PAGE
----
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Volume 15 No. 01
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Accepted Papers





Scientific Investigations

Cerebral Hemodynamics in Sleep Apnea and Actigraphy-Determined Sleep Duration in a Sample of the Hispanic Community Health Study/Study of Latinos

Dixon Yang, MD1; Tatjana Rundek, MD, PhD1; Sanjay R. Patel, MD, MS2; Digna Cabral, BS1; Susan Redline, MD, MPH3; Fernando D. Testai, MD, PhD4; Jianwen Cai, PhD5; Douglas M. Wallace, MD1; Phyllis C. Zee, MD, PhD6; Alberto R. Ramos, MD, MS1
1Department of Neurology, University of Miami Miller School of Medicine, Miami, Florida; 2Department of Medicine, University of Pittsburgh, Pittsburgh, Pennsylvania; 3Departments of Medicine, Brigham and Women's Hospital and Beth Israel Deaconess Medical Center, Harvard Medical School, Boston, Massachusetts; 4Department of Neurology and Rehabilitation, University of Illinois at Chicago Medical Center, Chicago, Illinois; 5Collaborative Studies Coordinating Center, University of North Carolina at Chapel Hill, North Carolina; 6Department of Neurology and Center for Circadian and Sleep Medicine, Northwestern University Feinberg School of Medicine, Chicago, Illinois

Study Objectives:

We sought to evaluate cerebral hemodynamics in obstructive sleep apnea (OSA) and actigraphy-defined short sleep duration using transcranial Doppler ultrasound (TCD) blood flow velocity in a subsample of Hispanics/Latinos without stroke and cardiovascular disease.

Methods:

The sample consisted of consecutive participants at the Miami site of the Hispanic Community Health Study/Study of Latinos (HCHS/SOL) with overnight home sleep testing and 7 days of wrist actigraphy in the Sueño sleep ancillary study. Ninety-five participants had sleep data and TCD determined cerebral hemodynamics. We evaluated the association between OSA (apnea-hypopnea index [AHI] ≥ 5 events/h) and short sleep duration (< 6.8 hours; sample median) with cerebral blood flow velocities (CBFV) and pulsatility index (PI) for the middle cerebral (MCA) and basilar arteries (BA).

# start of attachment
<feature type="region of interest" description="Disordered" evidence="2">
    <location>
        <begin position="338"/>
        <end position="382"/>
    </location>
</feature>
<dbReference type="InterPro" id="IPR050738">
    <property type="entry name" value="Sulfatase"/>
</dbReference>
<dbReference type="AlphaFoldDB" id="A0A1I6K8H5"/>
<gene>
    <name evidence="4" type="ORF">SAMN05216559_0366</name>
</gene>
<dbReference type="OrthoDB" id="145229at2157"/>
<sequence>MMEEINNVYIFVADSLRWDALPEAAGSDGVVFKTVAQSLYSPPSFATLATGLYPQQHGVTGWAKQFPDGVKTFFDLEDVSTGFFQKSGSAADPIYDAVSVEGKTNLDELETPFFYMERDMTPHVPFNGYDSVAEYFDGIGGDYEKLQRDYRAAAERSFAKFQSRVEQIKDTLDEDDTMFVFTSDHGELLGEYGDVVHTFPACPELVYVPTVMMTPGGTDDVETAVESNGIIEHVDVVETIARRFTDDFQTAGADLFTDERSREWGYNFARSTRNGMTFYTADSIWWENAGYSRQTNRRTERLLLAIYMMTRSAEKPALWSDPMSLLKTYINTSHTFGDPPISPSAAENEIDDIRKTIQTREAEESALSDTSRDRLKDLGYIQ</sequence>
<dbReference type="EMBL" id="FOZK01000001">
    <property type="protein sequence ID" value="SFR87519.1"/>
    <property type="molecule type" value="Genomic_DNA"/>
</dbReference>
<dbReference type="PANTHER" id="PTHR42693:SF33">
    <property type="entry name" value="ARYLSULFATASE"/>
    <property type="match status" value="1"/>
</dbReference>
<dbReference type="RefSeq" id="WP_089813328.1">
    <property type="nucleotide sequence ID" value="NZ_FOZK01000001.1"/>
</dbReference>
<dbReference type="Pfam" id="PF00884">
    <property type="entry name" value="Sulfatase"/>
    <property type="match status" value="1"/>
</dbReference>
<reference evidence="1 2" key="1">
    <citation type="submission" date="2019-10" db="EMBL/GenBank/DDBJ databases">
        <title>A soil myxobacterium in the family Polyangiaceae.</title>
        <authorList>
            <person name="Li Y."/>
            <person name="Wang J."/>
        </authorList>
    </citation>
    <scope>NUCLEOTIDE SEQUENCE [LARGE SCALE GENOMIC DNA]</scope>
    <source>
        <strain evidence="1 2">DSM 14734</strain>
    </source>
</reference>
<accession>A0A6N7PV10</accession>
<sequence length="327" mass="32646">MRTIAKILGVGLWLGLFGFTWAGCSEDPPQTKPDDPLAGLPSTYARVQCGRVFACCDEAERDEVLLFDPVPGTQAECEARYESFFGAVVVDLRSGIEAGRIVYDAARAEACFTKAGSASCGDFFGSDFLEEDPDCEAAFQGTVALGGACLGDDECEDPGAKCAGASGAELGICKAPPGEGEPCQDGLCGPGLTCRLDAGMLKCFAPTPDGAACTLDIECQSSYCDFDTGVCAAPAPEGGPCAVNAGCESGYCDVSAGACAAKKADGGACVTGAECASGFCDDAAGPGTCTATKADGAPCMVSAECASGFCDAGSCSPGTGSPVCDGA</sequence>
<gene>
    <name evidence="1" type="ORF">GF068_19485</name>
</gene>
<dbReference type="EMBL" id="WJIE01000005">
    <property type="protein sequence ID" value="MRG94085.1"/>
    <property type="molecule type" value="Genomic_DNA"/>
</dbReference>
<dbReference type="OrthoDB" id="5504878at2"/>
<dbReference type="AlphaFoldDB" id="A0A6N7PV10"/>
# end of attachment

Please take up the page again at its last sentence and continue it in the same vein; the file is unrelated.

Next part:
Results:

Median age was 48 years (range 20–64) with 71% females. Twenty-eight percent of the sample had OSA (AHI ≥ 5 events/h) with median AHI of 10.0 (range 5.0–51.7) events/h. In unadjusted analyses, participants with OSA had lower median CBFV in the BA (30.5 cm/s [interquartile range:10.2] versus 39.4 cm/s [13.3] P < .05), but not the MCA, whereas short sleepers had higher median vascular resistance in the MCA (PI = 0.92 [0.18] versus 0.86 [0.14] P < .05) and BA (PI = 1.0 [0.17] versus 0.93 [0.24] P < .05). After full adjustment, OSA was associated with decreased CBFV (β [SE] = −5.1 [2.5] P < .05) in the BA. Short sleep was associated with increased PI (β [SE] = 0.05 [0.02] P < .05) in the MCA.

Conclusions:

In this sample of Hispanic/Latinos, OSA was associated with decreased daytime blood flow velocity in the BA, whereas actigraphy-defined short sleep duration was associated with increased cerebrovascular pulsatility in the MCA.

Citation:

Yang D, Rundek T, Patel SR, Cabral D, Redline S, Testai FD, Cai J, Wallace DM, Zee PC, Ramos AR. Cerebral hemodynamics in sleep apnea and actigraphy-determined sleep duration in a sample of the Hispanic Community Health Study/Study of Latinos. J Clin Sleep Med. 2019;15(1):15–21.


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